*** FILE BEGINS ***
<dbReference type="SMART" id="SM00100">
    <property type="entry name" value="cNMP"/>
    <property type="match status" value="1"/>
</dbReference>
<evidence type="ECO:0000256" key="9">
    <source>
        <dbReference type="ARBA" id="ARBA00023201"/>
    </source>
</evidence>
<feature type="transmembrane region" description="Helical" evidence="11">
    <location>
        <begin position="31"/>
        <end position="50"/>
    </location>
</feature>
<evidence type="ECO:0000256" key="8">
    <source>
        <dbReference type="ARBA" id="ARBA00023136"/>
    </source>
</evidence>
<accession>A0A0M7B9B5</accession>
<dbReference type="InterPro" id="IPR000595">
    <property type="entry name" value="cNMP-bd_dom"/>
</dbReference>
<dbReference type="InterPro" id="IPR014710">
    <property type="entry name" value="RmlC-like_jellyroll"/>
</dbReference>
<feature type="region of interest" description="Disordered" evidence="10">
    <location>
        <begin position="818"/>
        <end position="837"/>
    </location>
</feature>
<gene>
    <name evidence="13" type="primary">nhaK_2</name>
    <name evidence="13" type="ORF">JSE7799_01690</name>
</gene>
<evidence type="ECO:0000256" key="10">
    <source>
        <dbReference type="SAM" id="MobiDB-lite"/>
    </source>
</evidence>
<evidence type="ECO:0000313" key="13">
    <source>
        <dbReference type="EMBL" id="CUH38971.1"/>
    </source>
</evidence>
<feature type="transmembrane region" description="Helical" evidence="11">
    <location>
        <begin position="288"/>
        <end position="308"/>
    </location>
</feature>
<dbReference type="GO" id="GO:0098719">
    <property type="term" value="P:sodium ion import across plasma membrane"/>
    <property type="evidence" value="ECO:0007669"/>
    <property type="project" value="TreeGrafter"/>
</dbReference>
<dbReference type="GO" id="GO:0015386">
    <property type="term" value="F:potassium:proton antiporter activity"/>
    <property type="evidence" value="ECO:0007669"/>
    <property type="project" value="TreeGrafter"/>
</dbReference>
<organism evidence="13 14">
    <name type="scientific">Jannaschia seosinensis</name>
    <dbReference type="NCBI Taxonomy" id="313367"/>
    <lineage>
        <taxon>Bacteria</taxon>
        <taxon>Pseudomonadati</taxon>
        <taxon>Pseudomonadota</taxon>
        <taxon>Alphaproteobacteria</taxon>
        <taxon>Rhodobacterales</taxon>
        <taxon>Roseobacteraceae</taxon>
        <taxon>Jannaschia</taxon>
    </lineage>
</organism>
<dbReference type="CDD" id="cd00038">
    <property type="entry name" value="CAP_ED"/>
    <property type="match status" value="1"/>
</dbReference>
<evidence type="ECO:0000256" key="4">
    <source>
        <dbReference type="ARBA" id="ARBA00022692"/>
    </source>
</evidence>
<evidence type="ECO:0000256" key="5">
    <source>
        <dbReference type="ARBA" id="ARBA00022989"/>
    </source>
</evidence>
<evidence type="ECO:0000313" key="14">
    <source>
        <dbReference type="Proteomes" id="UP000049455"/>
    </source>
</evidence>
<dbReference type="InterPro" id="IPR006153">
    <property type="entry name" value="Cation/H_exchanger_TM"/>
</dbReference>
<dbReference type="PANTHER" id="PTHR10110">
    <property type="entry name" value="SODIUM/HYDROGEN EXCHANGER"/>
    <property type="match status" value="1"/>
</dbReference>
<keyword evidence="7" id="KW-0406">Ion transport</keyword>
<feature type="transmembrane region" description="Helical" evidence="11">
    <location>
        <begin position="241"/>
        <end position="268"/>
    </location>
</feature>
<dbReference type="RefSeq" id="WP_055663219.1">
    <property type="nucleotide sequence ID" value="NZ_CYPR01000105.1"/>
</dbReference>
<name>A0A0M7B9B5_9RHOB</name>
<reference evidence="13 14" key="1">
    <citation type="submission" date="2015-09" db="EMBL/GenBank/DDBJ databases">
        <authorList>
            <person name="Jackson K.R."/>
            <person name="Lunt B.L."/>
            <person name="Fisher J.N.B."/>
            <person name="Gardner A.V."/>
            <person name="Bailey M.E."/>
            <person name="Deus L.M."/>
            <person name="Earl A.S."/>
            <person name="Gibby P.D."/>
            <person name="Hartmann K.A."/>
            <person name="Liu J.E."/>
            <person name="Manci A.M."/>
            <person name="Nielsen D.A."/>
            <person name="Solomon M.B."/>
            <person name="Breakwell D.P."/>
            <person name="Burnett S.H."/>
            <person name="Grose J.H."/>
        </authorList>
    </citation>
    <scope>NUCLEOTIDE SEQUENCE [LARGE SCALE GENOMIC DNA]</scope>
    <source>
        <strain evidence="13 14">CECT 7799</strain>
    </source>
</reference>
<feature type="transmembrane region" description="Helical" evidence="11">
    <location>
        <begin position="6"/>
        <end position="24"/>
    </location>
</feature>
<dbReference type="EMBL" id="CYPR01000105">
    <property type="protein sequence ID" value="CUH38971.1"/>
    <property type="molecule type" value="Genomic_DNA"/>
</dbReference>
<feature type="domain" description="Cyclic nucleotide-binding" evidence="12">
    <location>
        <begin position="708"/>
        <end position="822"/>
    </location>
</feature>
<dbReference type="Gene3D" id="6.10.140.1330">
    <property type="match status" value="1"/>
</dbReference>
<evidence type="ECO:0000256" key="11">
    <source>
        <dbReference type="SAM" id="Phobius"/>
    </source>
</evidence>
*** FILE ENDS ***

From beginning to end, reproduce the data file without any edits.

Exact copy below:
<dbReference type="SMART" id="SM00100">
    <property type="entry name" value="cNMP"/>
    <property type="match status" value="1"/>
</dbReference>
<evidence type="ECO:0000256" key="9">
    <source>
        <dbReference type="ARBA" id="ARBA00023201"/>
    </source>
</evidence>
<feature type="transmembrane region" description="Helical" evidence="11">
    <location>
        <begin position="31"/>
        <end position="50"/>
    </location>
</feature>
<evidence type="ECO:0000256" key="8">
    <source>
        <dbReference type="ARBA" id="ARBA00023136"/>
    </source>
</evidence>
<accession>A0A0M7B9B5</accession>
<dbReference type="InterPro" id="IPR000595">
    <property type="entry name" value="cNMP-bd_dom"/>
</dbReference>
<dbReference type="InterPro" id="IPR014710">
    <property type="entry name" value="RmlC-like_jellyroll"/>
</dbReference>
<feature type="region of interest" description="Disordered" evidence="10">
    <location>
        <begin position="818"/>
        <end position="837"/>
    </location>
</feature>
<gene>
    <name evidence="13" type="primary">nhaK_2</name>
    <name evidence="13" type="ORF">JSE7799_01690</name>
</gene>
<evidence type="ECO:0000256" key="10">
    <source>
        <dbReference type="SAM" id="MobiDB-lite"/>
    </source>
</evidence>
<evidence type="ECO:0000313" key="13">
    <source>
        <dbReference type="EMBL" id="CUH38971.1"/>
    </source>
</evidence>
<feature type="transmembrane region" description="Helical" evidence="11">
    <location>
        <begin position="288"/>
        <end position="308"/>
    </location>
</feature>
<dbReference type="GO" id="GO:0098719">
    <property type="term" value="P:sodium ion import across plasma membrane"/>
    <property type="evidence" value="ECO:0007669"/>
    <property type="project" value="TreeGrafter"/>
</dbReference>
<dbReference type="GO" id="GO:0015386">
    <property type="term" value="F:potassium:proton antiporter activity"/>
    <property type="evidence" value="ECO:0007669"/>
    <property type="project" value="TreeGrafter"/>
</dbReference>
<organism evidence="13 14">
    <name type="scientific">Jannaschia seosinensis</name>
    <dbReference type="NCBI Taxonomy" id="313367"/>
    <lineage>
        <taxon>Bacteria</taxon>
        <taxon>Pseudomonadati</taxon>
        <taxon>Pseudomonadota</taxon>
        <taxon>Alphaproteobacteria</taxon>
        <taxon>Rhodobacterales</taxon>
        <taxon>Roseobacteraceae</taxon>
        <taxon>Jannaschia</taxon>
    </lineage>
</organism>
<dbReference type="CDD" id="cd00038">
    <property type="entry name" value="CAP_ED"/>
    <property type="match status" value="1"/>
</dbReference>
<evidence type="ECO:0000256" key="4">
    <source>
        <dbReference type="ARBA" id="ARBA00022692"/>
    </source>
</evidence>
<evidence type="ECO:0000256" key="5">
    <source>
        <dbReference type="ARBA" id="ARBA00022989"/>
    </source>
</evidence>
<evidence type="ECO:0000313" key="14">
    <source>
        <dbReference type="Proteomes" id="UP000049455"/>
    </source>
</evidence>
<dbReference type="InterPro" id="IPR006153">
    <property type="entry name" value="Cation/H_exchanger_TM"/>
</dbReference>
<dbReference type="PANTHER" id="PTHR10110">
    <property type="entry name" value="SODIUM/HYDROGEN EXCHANGER"/>
    <property type="match status" value="1"/>
</dbReference>
<keyword evidence="7" id="KW-0406">Ion transport</keyword>
<feature type="transmembrane region" description="Helical" evidence="11">
    <location>
        <begin position="241"/>
        <end position="268"/>
    </location>
</feature>
<dbReference type="RefSeq" id="WP_055663219.1">
    <property type="nucleotide sequence ID" value="NZ_CYPR01000105.1"/>
</dbReference>
<name>A0A0M7B9B5_9RHOB</name>
<reference evidence="13 14" key="1">
    <citation type="submission" date="2015-09" db="EMBL/GenBank/DDBJ databases">
        <authorList>
            <person name="Jackson K.R."/>
            <person name="Lunt B.L."/>
            <person name="Fisher J.N.B."/>
            <person name="Gardner A.V."/>
            <person name="Bailey M.E."/>
            <person name="Deus L.M."/>
            <person name="Earl A.S."/>
            <person name="Gibby P.D."/>
            <person name="Hartmann K.A."/>
            <person name="Liu J.E."/>
            <person name="Manci A.M."/>
            <person name="Nielsen D.A."/>
            <person name="Solomon M.B."/>
            <person name="Breakwell D.P."/>
            <person name="Burnett S.H."/>
            <person name="Grose J.H."/>
        </authorList>
    </citation>
    <scope>NUCLEOTIDE SEQUENCE [LARGE SCALE GENOMIC DNA]</scope>
    <source>
        <strain evidence="13 14">CECT 7799</strain>
    </source>
</reference>
<feature type="transmembrane region" description="Helical" evidence="11">
    <location>
        <begin position="6"/>
        <end position="24"/>
    </location>
</feature>
<dbReference type="EMBL" id="CYPR01000105">
    <property type="protein sequence ID" value="CUH38971.1"/>
    <property type="molecule type" value="Genomic_DNA"/>
</dbReference>
<feature type="domain" description="Cyclic nucleotide-binding" evidence="12">
    <location>
        <begin position="708"/>
        <end position="822"/>
    </location>
</feature>
<dbReference type="Gene3D" id="6.10.140.1330">
    <property type="match status" value="1"/>
</dbReference>
<evidence type="ECO:0000256" key="11">
    <source>
        <dbReference type="SAM" id="Phobius"/>
    </source>
</evidence>